Monterey, Calif. — This past weekend, at one of the best road racing venues in the world, Jackson-Dawson and Scion came away with the win in the newly-established Touring Car 2 (TC2) class. The pro win makes for another world-first for Scion. Even more impressive is the fact that this is just the third pro event the team has entered, after dabbling in Grand-Am's KONI Challenge series. Veteran racer Scott Webb, one of two drivers for the JD team, took the win during the 50-minute Touring Car race. His TRD supercharged and intercooled Scion tC put on a great show for tens of thousands of fans, as he not only won the class, but actually mixed it up with the TC cars.
Said Webb, "This was a tremendous experience, and it's super cool to come away with the win. The crew did a great job taking care of the car and perfecting the chassis setup for me on the practice day. As they say, 'Scion For The Win!'" For Laguna Seca, team manager and two-time NASA national champion driver, Dan Gardner, had decided that Webb's experience at the track made him the best fit to pedal the car in the SPEED World Challenge debut for Scion. "I knew Scott was the better choice due to his experience here, and the win proves it," said Gardner. "It was great to see him hustling the Scion out there, mixing it up with the big boys. I think we surprised a lot of people, and I'm thrilled to bring Scion home their first pro win."
On Thursday, during promoter test day, Webb got settled in, coming into the pits several times, as the team made setup changes to try to get the car to work even better. Webb radioed in after each change was made, giving feedback. By the end of the day he was getting more and more comfortable, but the team still was trying to get some push out of the car. Gardner and crewmen Sean Morris and Jeff Lew made even more drastic changes that evening, based on driver feedback throughout the day. The team was determined to figure out a way to get the car to rotate in the slower sections without making the car undrivable in the fast bits. Friday's morning practice would prove that the team's changes had helped make the car turn in better. In Turn 6 Webb was caught a bit off guard, as the car dove quickly down to the apex. As it did he managed to drop the inside wheel, hooking it on a deep sharp curb. The tire instantly flattened, and Webb went into the team's pit to see if there was time to fix the car and get him back out again.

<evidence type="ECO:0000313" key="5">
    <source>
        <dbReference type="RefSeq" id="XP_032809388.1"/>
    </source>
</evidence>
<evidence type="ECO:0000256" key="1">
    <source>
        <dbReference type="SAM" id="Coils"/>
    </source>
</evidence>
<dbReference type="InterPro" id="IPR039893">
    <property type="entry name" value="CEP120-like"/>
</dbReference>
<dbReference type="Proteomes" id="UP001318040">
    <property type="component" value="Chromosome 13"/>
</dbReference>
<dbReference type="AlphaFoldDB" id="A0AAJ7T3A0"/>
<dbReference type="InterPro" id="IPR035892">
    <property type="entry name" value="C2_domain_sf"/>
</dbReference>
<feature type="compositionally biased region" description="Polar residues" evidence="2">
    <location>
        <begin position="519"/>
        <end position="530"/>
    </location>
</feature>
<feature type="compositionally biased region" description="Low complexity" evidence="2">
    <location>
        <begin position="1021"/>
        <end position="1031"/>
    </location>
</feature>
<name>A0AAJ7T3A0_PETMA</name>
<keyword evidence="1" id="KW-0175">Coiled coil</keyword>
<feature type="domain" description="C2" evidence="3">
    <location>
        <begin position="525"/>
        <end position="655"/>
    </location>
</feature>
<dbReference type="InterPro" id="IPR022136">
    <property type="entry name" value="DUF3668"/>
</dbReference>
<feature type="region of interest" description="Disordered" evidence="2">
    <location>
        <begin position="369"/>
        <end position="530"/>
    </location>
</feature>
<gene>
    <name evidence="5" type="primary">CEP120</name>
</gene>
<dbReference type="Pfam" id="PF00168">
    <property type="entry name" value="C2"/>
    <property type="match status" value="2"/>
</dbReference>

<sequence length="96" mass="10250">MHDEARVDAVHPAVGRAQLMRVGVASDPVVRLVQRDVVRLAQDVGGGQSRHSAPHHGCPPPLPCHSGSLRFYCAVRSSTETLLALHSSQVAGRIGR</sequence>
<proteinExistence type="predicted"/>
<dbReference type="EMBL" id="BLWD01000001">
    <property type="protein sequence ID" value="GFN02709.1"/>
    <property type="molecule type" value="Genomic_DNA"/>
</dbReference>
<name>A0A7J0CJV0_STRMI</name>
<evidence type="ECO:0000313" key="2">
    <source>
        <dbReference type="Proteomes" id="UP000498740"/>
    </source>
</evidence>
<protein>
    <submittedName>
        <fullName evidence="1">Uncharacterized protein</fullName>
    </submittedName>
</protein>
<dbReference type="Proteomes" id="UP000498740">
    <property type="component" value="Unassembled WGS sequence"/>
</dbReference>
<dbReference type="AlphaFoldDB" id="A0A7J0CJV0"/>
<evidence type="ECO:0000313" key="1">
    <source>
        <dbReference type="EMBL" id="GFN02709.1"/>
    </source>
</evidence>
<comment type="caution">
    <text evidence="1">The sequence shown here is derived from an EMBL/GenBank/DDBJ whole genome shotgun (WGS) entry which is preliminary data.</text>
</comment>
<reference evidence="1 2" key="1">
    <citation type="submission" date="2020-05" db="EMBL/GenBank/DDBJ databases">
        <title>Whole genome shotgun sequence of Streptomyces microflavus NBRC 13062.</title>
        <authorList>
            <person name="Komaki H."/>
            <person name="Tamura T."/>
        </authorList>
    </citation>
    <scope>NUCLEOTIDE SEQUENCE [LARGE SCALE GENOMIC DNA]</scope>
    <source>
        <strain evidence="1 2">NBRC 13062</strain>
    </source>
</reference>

The crew got to work quickly. In addition to the tire being flat, the left front wheel was mangled beyond repair. The car was put up in the air, and the wheel was removed. The team checked for anything else bent and couldn't find anything. There was, however, a bit of fluid on the front control arm. It didn't appear to be anything severe, but extra time was taken to make sure. After the crew was satisfied that the car was safe to drive, another wheel was put on the car, and there still was a decent amount of time left in the session to send Webb back out. Once back on track, Webb reported that the car felt better than it did the previous day. Because of the incident the team had grabbed a different type of wheel, but apparently the hubcentric ring was not a perfect fit. After the first practice session the wheel was slightly loose. The crew tracked the issue down, and elected to go back to their Enkei RPF1 wheel.